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Title: Production of Hydrogen From Plastics by Pyrolysis and Catalytic Steam Reform

Abstract

No abstract prepared.

Authors:
;
Publication Date:
Research Org.:
National Renewable Energy Lab. (NREL), Golden, CO (United States)
Sponsoring Org.:
USDOE
OSTI Identifier:
889145
DOE Contract Number:
AC36-99-GO10337
Resource Type:
Journal Article
Resource Relation:
Journal Name: Energy and Fuels; Journal Issue: 2, 2006
Country of Publication:
United States
Language:
English
Subject:
08 HYDROGEN; HYDROGEN; PLASTICS; PRODUCTION; PYROLYSIS; STEAM; BioPower; Hydrogen

Citation Formats

Czernik, S., and French, R. J. Production of Hydrogen From Plastics by Pyrolysis and Catalytic Steam Reform. United States: N. p., 2006. Web. doi:10.1021/ef050354h.
Czernik, S., & French, R. J. Production of Hydrogen From Plastics by Pyrolysis and Catalytic Steam Reform. United States. doi:10.1021/ef050354h.
Czernik, S., and French, R. J. Sun . "Production of Hydrogen From Plastics by Pyrolysis and Catalytic Steam Reform". United States. doi:10.1021/ef050354h.
@article{osti_889145,
title = {Production of Hydrogen From Plastics by Pyrolysis and Catalytic Steam Reform},
author = {Czernik, S. and French, R. J.},
abstractNote = {No abstract prepared.},
doi = {10.1021/ef050354h},
journal = {Energy and Fuels},
number = 2, 2006,
volume = ,
place = {United States},
year = {Sun Jan 01 00:00:00 EST 2006},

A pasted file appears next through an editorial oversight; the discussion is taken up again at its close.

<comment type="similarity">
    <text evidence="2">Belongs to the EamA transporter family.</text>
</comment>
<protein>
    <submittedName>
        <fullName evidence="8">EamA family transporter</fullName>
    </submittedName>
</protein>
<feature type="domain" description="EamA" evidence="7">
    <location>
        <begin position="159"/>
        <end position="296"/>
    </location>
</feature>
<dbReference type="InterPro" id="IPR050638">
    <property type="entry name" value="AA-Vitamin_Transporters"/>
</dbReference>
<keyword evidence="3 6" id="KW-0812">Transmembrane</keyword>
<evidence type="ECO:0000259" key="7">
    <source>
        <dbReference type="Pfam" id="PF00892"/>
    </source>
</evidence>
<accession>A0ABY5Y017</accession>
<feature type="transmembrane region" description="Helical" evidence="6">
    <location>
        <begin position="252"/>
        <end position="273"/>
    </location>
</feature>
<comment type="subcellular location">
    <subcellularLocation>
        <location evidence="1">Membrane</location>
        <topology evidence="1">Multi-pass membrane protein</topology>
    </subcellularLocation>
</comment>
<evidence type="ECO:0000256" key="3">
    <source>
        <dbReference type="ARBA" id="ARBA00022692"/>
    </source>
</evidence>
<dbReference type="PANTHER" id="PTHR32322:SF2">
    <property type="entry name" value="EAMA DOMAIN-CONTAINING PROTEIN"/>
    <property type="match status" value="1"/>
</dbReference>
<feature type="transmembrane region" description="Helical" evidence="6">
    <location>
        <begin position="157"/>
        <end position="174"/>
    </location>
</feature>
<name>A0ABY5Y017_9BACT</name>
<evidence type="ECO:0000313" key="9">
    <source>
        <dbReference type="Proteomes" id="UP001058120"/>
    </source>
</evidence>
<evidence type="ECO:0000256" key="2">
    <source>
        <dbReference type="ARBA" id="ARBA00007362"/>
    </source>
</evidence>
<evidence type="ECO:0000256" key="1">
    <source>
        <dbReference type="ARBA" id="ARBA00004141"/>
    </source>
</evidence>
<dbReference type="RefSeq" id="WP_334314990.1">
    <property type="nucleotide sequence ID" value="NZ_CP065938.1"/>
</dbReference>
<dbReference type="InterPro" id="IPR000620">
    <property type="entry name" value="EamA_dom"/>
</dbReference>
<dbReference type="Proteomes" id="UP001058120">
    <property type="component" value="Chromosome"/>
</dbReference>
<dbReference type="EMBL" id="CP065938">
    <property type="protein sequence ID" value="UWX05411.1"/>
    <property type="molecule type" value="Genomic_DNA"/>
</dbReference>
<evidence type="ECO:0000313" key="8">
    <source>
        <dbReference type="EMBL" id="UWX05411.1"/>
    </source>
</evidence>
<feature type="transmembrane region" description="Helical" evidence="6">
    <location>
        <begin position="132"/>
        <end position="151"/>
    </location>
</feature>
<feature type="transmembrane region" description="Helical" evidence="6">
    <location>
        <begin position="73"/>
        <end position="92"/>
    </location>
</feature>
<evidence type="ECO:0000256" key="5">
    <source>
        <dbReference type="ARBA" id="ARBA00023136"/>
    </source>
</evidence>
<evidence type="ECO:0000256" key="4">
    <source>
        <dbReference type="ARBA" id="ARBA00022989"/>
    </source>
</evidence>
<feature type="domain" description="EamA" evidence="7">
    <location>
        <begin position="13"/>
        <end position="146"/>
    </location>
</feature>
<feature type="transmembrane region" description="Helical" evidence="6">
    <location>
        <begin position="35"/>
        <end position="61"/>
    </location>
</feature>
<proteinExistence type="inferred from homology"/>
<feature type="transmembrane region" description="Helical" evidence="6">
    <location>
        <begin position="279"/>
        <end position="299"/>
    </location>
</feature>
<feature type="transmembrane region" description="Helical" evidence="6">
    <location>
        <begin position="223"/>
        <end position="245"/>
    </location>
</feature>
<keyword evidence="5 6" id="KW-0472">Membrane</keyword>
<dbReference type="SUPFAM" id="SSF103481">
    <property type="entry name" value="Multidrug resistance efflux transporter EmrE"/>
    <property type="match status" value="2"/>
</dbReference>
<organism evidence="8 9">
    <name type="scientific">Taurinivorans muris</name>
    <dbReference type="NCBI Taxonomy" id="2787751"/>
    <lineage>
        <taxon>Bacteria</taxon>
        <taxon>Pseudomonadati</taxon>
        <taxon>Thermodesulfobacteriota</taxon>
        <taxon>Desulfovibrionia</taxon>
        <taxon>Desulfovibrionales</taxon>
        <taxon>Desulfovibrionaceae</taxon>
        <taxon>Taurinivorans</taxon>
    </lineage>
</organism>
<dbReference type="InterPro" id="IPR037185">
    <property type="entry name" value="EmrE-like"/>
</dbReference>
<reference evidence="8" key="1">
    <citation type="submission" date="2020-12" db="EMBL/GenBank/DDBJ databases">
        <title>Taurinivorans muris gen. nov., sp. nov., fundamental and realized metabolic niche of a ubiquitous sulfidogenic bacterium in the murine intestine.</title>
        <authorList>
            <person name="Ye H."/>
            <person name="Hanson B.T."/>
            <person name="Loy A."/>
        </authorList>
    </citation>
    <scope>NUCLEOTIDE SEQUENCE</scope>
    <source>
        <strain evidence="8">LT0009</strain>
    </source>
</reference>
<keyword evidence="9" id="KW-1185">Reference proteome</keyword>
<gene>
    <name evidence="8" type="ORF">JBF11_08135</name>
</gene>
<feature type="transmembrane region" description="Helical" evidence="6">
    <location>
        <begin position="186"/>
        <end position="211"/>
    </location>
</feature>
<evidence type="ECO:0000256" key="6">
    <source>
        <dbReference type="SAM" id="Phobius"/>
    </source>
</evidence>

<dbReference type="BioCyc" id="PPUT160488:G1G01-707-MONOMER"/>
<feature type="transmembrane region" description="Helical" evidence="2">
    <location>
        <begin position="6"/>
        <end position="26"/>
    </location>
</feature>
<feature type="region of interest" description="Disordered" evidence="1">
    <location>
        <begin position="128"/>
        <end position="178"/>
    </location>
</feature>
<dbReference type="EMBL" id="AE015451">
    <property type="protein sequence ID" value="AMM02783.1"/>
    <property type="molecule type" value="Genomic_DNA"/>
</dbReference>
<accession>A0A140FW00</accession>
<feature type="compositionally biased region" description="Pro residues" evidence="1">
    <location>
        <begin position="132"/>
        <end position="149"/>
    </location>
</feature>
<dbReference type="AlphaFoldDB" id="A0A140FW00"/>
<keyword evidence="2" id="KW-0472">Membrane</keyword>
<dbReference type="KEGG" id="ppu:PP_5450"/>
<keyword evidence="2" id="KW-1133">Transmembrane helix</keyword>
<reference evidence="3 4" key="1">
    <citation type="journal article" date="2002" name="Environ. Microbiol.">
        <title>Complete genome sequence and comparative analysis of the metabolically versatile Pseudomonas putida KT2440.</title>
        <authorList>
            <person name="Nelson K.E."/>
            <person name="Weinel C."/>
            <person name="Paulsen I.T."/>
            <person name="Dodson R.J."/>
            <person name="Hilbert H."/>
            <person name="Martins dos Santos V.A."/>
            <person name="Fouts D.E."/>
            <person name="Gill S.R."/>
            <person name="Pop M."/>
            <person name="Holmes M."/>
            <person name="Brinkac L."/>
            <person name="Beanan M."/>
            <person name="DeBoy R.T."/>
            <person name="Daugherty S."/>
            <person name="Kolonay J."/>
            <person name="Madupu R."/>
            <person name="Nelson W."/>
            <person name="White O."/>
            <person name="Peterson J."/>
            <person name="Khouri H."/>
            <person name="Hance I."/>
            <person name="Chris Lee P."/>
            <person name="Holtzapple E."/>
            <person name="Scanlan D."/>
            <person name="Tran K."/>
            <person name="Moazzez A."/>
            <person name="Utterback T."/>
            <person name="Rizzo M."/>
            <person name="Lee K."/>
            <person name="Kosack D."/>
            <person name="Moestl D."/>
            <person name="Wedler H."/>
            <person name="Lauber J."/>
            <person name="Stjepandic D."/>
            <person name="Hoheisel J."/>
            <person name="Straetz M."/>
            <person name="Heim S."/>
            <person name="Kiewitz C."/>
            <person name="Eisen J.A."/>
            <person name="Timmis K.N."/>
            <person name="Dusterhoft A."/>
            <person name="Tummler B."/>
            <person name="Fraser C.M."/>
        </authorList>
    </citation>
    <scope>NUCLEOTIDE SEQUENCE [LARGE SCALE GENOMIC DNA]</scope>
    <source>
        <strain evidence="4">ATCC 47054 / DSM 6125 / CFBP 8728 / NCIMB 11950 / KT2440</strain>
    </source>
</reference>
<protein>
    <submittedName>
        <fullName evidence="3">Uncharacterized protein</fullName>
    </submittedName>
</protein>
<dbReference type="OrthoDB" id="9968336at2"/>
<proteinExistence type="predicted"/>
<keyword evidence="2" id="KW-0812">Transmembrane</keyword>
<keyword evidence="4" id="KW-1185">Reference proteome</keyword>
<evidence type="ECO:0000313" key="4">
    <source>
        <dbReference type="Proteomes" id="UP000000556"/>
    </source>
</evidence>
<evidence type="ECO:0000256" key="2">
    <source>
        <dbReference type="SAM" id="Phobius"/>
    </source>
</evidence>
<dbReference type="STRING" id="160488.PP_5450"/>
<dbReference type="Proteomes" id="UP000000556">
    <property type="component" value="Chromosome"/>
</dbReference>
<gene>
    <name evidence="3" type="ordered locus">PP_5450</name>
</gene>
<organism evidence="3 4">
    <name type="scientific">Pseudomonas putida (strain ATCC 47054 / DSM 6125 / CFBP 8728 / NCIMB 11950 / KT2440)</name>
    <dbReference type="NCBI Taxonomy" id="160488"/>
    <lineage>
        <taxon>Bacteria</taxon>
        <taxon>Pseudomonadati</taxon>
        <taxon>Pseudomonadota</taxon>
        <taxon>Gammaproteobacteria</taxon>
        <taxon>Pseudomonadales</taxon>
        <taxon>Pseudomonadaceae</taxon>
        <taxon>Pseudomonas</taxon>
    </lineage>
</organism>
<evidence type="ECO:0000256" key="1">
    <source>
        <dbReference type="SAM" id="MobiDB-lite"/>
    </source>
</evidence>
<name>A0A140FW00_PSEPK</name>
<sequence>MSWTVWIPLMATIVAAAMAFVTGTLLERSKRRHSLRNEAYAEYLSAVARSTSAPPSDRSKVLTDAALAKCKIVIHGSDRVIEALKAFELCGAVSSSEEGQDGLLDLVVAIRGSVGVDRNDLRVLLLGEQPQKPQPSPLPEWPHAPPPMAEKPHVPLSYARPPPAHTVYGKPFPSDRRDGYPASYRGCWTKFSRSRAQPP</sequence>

month = {Sun Jan 01 00:00:00 EST 2006}
}
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  • Hydrogen is the prototype of the environmentally cleanest fuel of interest for power generation using fuel cells and for transportation. The thermochemical conversion of biomass to hydrogen can be carried out through two distinct strategies: (a) gasification followed by water-gas shift conversion, and (b) catalytic steam reforming of specific fractions derived from fast pyrolysis and aqueous/steam processes of biomass. This paper presents the latter route that begins with fast pyrolysis of biomass to produce bio-oil. This oil (as a whole or its selected fractions) can be converted to hydrogen via catalytic steam reforming followed by a water-gas shift conversion step.more » Such a process has been demonstrated at the bench scale using model compounds, poplar oil aqueous fraction, and the whole pyrolysis oil with commercial Ni-based steam reforming catalysts. Hydrogen yields as high as 85% have been obtained. Catalyst initial activity can be recovered through regeneration cycles by steam or CO{sub 2} gasification of carbonaceous deposits.« less